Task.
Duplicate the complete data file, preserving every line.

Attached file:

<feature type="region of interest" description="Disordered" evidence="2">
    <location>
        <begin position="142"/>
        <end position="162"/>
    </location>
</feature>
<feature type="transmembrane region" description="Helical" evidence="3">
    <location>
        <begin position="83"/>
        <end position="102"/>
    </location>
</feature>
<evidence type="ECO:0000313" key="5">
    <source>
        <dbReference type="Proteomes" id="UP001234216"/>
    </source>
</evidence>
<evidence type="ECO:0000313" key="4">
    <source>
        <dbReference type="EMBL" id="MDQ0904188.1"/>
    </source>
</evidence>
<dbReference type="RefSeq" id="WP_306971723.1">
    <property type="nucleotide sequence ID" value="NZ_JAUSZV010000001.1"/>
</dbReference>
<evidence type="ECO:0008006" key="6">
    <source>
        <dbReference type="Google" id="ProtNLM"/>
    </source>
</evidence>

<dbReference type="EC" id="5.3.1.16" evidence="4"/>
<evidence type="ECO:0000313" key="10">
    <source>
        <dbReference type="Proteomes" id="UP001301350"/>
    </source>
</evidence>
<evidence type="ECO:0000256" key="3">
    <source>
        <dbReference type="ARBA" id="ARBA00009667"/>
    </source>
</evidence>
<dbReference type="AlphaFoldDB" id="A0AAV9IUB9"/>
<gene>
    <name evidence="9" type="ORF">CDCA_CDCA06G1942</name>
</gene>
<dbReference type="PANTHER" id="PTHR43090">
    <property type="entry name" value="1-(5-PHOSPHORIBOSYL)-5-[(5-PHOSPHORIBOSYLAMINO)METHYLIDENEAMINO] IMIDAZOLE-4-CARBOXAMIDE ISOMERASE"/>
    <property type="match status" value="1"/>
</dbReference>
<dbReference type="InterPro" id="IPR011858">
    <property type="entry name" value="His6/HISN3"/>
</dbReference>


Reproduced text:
<feature type="region of interest" description="Disordered" evidence="2">
    <location>
        <begin position="142"/>
        <end position="162"/>
    </location>
</feature>
<feature type="transmembrane region" description="Helical" evidence="3">
    <location>
        <begin position="83"/>
        <end position="102"/>
    </location>
</feature>
<evidence type="ECO:0000313" key="5">
    <source>
        <dbReference type="Proteomes" id="UP001234216"/>
    </source>
</evidence>
<evidence type="ECO:0000313" key="4">
    <source>
        <dbReference type="EMBL" id="MDQ0904188.1"/>
    </source>
</evidence>
<dbReference type="RefSeq" id="WP_306971723.1">
    <property type="nucleotide sequence ID" value="NZ_JAUSZV010000001.1"/>
</dbReference>
<evidence type="ECO:0008006" key="6">
    <source>
        <dbReference type="Google" id="ProtNLM"/>
    </source>
</evidence>

<dbReference type="EC" id="5.3.1.16" evidence="4"/>
<evidence type="ECO:0000313" key="10">
    <source>
        <dbReference type="Proteomes" id="UP001301350"/>
    </source>
</evidence>
<evidence type="ECO:0000256" key="3">
    <source>
        <dbReference type="ARBA" id="ARBA00009667"/>
    </source>
</evidence>
<dbReference type="AlphaFoldDB" id="A0AAV9IUB9"/>
<gene>
    <name evidence="9" type="ORF">CDCA_CDCA06G1942</name>
</gene>
<dbReference type="PANTHER" id="PTHR43090">
    <property type="entry name" value="1-(5-PHOSPHORIBOSYL)-5-[(5-PHOSPHORIBOSYLAMINO)METHYLIDENEAMINO] IMIDAZOLE-4-CARBOXAMIDE ISOMERASE"/>
    <property type="match status" value="1"/>
</dbReference>
<dbReference type="InterPro" id="IPR011858">
    <property type="entry name" value="His6/HISN3"/>
</dbReference>